Risk appetite on the ASX faces an early test as investors weigh bullish index futures against negative developments with the coronavirus pandemic.
ASX SPI200 futures rallied 95 points or 1.6 per cent, signalling a positive start to today's action after solid gains on Wall Street on Friday.
However, the coronavirus worries that depressed buying interest last week appeared to deepen over the weekend. The World Health Organization reported a record daily increase in cases around the globe of 230,270. The US saw a record single day tally of 66,627 new cases as the epicentre of the crisis moved to Florida. President Donald Trump appeared in a face mask in public for the first time.
The S&P/ASX 200 shed 2.3 per cent last week as Melbourne re-entered Stage 3 lockdown and the Victoria-NSW border was closed to slow the spread of the virus. NSW Premier Gladys Berejiklian warned yesterday the state was "at a crossroads" amid growing evidence of community transmission.
The new week brings another headwind in the form of a new US quarterly corporate reporting season. Investors will have a chance to measure current valuations against second-quarter earnings that are expected to be the worst in more than a decade. Around a third of companies have withdrawn financial guidance because of COVID-19 uncertainties, creating an information vacuum that is about to be filled, for better or worse.
"Earnings will be very important, because they’ll provide a dose of reality,” Brad Cornell, professor emeritus of finance at UCLA, told MarketWatch. “They are going to tell us exactly whether a company is on a path that justifies this run-up.”
Positive developments towards treatments for COVID-19 helped Wall Street end the week on an upswing. The S&P 500 rose 33 points or 1.05 per cent after new data showed Gilead Sciences' remdesivir reduced deaths among severely sick patients, and another company said it could have a vaccine ready for approval by December. The Dow put on 369 points or 1.44 per cent. The Nasdaq added 70 points or 0.66 per cent.
Gilead shares climbed 2.2 per cent after it released analysis indicating its drug reduced the risk of death for severely ill patients by 62 per cent. The company said more trials were needed to confirm the findings. The CEO of BioNTech, which has progressed a vaccine candidate with Pfizer to late-stage trials, said vaccine should be ready to submit to regulators by December.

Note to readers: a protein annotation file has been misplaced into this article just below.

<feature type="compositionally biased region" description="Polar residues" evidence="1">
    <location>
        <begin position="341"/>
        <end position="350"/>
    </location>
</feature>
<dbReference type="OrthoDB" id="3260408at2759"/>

The US rally was led by companies whose outlooks depend on reopening the economy. The S&P 1500 airlines index jumped 6 per cent. Cruiseline Carnival surged 10.8 per cent. Disney gained 2,2 per cent, Hyatt Hotels 2 per cent and an index of casino and gaming companies 2.5 per cent.
The financial sector saw strong gains ahead of this week's earnings reports. The S&P 500 financials index gained 3.5 per cent. The Dow's best performers were JPMorgan Chase +5.5 per cent and Goldman Sachs +4.4 per cent.
The mood towards resource stocks improved as the global trading cycle reached the US. BHP's US-listed stock put on 1.13 per cent after a tepid 0.25 per cent rise in its UK-listed stock. Rio Tinto gained 1.62 per cent in the US and 0.09 per cent in the UK. The spot price for iron ore landed in China was flat at US$107.05 a dry ton.
Copper was the standout in the metals space, sealing its biggest weekly advance in two years. Benchmark copper on the London Metal Exchange climbed 1.9 per cent on Friday to US$6,418.55 a tonne for a weekly rise of more than 6.6 per cent. Aluminium gained 1.4 per cent, nickel 2.1 per cent, lead 0.7 per cent and zinc 1.9 per cent. Tin slid 0.2 per cent.
Oil rose with other risk assets. Brent crude settled 89 cents or 2.1 per cent higher at US$43.24 a barrel for a weekly gain of 1 per cent.
A fifth straight winning week for gold ended on a soft note. Gold for August delivery settled $1.90 or 0.1 per cent lower at US$1,801.90 an ounce. The precious metal gained around 0.7 per cent for the week, extending a run that has carried it to levels last seen in September 2011.
The dollar opened flat at 69.48 US cents.